Ever since my first trip to Thailand four years ago, I’ve been on a personal quest to uncover the secret to the Thai mojito. After trying my first one (by accident) in Chiang Mai, I was obsessed (like with so many other things in Thailand after that trip. Mango sticky rice and smoothie bowls anyone?) There was something different about it and I just couldn’t put my finger on. So I did some research, which involved drinking many mojitos (tough job, I know). And I think I found the answer…
It’s all in the sugar and the herbs. In the traditional Cuban version, sugar cane juice or cane sugar is used along with a simple mix of mint and rum. However, in the Thai version, palm sugar is used and muddled with a variety of herbs including mint, basil, kaffir lime leaves, ginger, or lemongrass, which adds depth and balance of flavor that compliments Thai food perfectly.
Since I like to put my own spin on things, I took the Thai mojito a step further with the addition of Thai chili which adds a nice bitey finish without being spicy. Citrus plays an important roll in the mojito and the Thai flavor profile, and since it’s blood orange season, they lend perfectly as a substitute for the sweet green oranges found around the country. Voila! The blood orange Thai mojito was born, which I like to think is an outstanding throwback to the original I tried many moons ago.
Crafting the Perfect Mojito
After sampling so many mojitos, I’d like to think my game is pretty strong, and isn’t nearly as time-consuming or difficult to make as people might think. Just keep one thing in mind — fresh ingredients are everything. None of that concentrate crap in this drink. Fresh juice + fresh herbs = mojito perfection.
It’s important to have the proper tools for muddling, and you can pick up a simple wooden or metal muddler for a few bucks at any kitchen store. But, if you don’t have one handy, a wooden spoon should do the trick. While it’s easy to muddle, it’s even easier to over-do it on the herbs, which in turn causes your drink to become bitter from the release of chlorophyll. Here’s a sure-fire method to up your mojito muddling game:
- Choose a sturdy mixing glass, a cocktail glass, or a shaker.
- Remove the herb leaves from the stems and place them into the mixing glass. Add sugar, fruit, and juice.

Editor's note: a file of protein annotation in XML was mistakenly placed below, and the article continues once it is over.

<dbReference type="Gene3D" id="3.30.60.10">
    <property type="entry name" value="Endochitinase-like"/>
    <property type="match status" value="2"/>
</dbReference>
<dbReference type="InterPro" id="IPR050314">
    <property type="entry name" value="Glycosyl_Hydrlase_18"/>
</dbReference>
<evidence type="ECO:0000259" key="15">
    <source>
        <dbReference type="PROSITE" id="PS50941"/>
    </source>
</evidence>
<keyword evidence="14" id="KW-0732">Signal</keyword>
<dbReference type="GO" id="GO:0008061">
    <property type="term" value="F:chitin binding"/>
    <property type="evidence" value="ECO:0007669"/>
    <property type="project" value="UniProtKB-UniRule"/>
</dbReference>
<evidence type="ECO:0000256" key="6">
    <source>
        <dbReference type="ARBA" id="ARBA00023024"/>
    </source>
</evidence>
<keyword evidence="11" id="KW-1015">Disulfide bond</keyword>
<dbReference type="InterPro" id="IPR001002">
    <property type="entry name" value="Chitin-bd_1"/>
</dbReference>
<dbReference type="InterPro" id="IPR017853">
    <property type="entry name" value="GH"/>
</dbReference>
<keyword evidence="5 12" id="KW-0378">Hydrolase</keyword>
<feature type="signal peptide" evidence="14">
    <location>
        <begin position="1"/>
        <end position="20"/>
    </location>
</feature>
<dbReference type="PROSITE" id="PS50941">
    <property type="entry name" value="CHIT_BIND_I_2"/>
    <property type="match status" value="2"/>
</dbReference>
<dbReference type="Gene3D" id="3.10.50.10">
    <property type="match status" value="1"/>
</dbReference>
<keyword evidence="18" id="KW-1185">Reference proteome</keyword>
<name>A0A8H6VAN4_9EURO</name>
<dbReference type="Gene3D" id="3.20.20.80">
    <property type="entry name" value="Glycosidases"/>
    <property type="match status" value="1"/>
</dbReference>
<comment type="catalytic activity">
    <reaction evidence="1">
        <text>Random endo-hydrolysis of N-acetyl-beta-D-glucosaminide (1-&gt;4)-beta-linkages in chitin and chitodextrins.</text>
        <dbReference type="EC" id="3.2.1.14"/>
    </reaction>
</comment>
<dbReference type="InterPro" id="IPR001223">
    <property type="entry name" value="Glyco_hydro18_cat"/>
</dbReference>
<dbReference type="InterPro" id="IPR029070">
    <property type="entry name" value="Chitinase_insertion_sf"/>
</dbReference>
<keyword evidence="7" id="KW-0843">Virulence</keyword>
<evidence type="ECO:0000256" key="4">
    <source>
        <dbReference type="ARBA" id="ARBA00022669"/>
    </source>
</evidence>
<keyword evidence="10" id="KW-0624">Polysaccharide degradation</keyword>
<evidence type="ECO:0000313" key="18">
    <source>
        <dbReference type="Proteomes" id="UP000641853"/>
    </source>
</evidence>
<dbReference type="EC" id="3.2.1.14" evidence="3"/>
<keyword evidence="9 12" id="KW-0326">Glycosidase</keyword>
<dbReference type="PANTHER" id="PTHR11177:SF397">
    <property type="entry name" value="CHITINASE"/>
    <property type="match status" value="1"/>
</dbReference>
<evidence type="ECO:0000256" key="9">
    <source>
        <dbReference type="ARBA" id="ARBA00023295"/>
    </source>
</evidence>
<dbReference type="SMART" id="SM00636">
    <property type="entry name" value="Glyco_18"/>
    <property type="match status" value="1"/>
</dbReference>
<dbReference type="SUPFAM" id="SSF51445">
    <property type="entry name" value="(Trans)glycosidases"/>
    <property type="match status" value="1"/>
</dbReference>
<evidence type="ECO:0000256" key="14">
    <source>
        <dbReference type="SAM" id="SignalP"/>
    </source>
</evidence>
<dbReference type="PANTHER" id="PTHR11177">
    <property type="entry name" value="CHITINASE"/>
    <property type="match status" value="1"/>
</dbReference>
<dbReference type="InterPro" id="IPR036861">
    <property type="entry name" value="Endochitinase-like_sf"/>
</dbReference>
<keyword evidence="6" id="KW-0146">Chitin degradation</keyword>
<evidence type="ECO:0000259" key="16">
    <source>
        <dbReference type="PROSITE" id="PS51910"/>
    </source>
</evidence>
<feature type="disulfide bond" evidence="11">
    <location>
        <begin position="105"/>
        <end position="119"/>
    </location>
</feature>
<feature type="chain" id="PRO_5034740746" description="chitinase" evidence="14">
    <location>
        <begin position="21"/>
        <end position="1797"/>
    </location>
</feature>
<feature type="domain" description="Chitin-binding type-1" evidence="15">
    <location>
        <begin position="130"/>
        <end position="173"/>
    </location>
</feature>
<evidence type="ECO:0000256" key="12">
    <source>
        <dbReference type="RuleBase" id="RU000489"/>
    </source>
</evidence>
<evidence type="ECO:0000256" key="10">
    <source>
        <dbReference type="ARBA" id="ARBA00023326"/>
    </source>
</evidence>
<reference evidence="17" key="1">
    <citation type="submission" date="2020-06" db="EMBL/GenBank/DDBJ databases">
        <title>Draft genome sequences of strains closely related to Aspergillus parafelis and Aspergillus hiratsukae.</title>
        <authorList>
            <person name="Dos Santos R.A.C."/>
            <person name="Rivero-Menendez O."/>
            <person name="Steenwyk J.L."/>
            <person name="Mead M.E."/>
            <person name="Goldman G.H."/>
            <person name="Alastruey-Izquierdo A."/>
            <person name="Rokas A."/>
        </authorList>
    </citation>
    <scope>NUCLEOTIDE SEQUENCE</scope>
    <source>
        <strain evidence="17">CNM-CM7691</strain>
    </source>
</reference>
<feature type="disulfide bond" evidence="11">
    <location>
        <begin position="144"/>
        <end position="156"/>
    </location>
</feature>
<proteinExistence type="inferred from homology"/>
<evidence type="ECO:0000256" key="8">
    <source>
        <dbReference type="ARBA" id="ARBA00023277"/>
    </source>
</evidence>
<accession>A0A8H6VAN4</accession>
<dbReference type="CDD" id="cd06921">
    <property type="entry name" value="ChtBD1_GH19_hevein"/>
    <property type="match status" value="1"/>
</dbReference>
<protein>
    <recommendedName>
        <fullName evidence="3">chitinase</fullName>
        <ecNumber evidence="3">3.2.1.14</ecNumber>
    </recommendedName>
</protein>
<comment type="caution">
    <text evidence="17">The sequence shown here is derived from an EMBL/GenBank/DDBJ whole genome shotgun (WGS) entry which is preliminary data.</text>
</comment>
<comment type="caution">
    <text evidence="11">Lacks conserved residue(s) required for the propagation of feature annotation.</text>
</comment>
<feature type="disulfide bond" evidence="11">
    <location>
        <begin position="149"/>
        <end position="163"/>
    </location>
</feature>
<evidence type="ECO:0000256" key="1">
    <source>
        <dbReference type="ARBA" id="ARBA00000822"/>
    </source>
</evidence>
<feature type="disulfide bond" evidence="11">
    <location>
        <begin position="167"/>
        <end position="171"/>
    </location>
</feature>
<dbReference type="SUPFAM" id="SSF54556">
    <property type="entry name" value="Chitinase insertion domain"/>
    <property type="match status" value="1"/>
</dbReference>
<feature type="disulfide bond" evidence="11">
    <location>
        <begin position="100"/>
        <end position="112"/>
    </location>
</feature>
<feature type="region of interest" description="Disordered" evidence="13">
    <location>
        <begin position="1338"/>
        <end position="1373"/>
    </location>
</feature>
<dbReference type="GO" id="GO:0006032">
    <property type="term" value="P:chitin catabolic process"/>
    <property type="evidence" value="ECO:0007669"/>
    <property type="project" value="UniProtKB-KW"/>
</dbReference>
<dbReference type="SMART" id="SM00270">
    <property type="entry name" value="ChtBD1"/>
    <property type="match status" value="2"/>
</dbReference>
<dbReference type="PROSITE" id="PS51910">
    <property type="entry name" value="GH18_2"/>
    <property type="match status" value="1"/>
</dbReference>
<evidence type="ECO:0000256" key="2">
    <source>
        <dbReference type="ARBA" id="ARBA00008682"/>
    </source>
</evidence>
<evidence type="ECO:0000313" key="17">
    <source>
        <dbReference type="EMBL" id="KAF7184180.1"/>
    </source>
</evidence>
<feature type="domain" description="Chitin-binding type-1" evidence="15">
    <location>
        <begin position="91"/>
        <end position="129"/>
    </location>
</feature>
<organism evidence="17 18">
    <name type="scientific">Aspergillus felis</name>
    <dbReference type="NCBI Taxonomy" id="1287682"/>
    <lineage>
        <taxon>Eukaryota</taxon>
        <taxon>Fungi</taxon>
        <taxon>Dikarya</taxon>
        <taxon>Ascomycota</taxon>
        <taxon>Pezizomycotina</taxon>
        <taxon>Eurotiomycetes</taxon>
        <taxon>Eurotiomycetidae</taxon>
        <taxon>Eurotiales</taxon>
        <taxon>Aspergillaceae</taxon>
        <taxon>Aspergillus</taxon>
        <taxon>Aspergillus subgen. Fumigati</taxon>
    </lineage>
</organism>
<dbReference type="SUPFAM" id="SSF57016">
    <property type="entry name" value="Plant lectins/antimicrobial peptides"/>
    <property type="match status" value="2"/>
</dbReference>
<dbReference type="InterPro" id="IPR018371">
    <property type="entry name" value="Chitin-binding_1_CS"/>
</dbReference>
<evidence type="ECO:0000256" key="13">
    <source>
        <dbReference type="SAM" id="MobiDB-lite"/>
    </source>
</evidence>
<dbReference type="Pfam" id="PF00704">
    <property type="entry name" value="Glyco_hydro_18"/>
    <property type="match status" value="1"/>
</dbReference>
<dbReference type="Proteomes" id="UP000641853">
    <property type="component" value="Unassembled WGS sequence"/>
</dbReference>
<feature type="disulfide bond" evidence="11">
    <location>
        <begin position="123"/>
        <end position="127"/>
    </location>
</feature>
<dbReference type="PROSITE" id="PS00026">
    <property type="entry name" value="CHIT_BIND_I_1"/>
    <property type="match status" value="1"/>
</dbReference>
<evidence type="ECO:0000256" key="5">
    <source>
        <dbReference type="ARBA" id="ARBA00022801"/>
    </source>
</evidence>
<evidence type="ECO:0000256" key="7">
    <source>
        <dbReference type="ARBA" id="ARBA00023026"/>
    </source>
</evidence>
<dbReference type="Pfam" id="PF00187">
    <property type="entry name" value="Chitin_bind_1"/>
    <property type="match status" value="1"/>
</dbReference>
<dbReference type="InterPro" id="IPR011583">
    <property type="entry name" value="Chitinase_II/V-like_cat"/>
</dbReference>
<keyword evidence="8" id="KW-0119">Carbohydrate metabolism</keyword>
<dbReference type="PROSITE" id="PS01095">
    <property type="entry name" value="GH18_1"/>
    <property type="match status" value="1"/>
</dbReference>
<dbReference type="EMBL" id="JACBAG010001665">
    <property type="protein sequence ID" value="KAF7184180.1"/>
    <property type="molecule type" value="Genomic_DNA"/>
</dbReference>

- Place the muddler in the glass gently pressing it down on the leaves and give a half turn. Continue the motion 4-6 times until the herb’s aroma is released. I also like to stir the mixture a few times to help incorporate the ingredients.
- That’s it! Add the mixture to your glass and continue building the cocktail.TIP: Be sure to muddle before adding ice or your ingredients won’t not be properly muddled and diluted from the ice.
A sip of this blood orange Thai mojito beauty will have you transported to SE Asia in no time. Cheers! ไชโยPrint
A sip of this blood orange Thai mojito beauty consisting of rum, blood oranges, thai basil, mint, kaffir lime leaves, and Thai chilis will have you transported to SE Asia in no time. Cheers!
5 oz fresh squeezed blood orange juice
1 oz lime juice
3 oz light rum
1/2 red Thai chili, minced (aka bird’s eye chili)
4 kaffir lime leaves, roughly torn (found in most asian markets)
1 small bunch of mint (leaves removed from stems and roughly torn), plus a few stems for garnish
1/2 small bunch Thai basil (leaves removed from stems, and roughly torn)
2 tablespoons brown sugar or palm sugar
1 whole blood orange
lemon-lime soda or soda water
- In a shaker or or cocktail mixing glass muddle mint, Thai basil, kaffir lime leaves, Thai chili, sugar, lime juice and 1 oz of blood orange juice until sugar is dissolved.
- Add rum and remaining blood orange juice to mint mixture and stir well.
- Slice blood orange into thin slices and arrange inside 2 highball glasses, add ice.
- Pour mint mixture evenly between the two glasses.
- Top with lemon-lime soda or soda water, garnish with mint, and enjoy.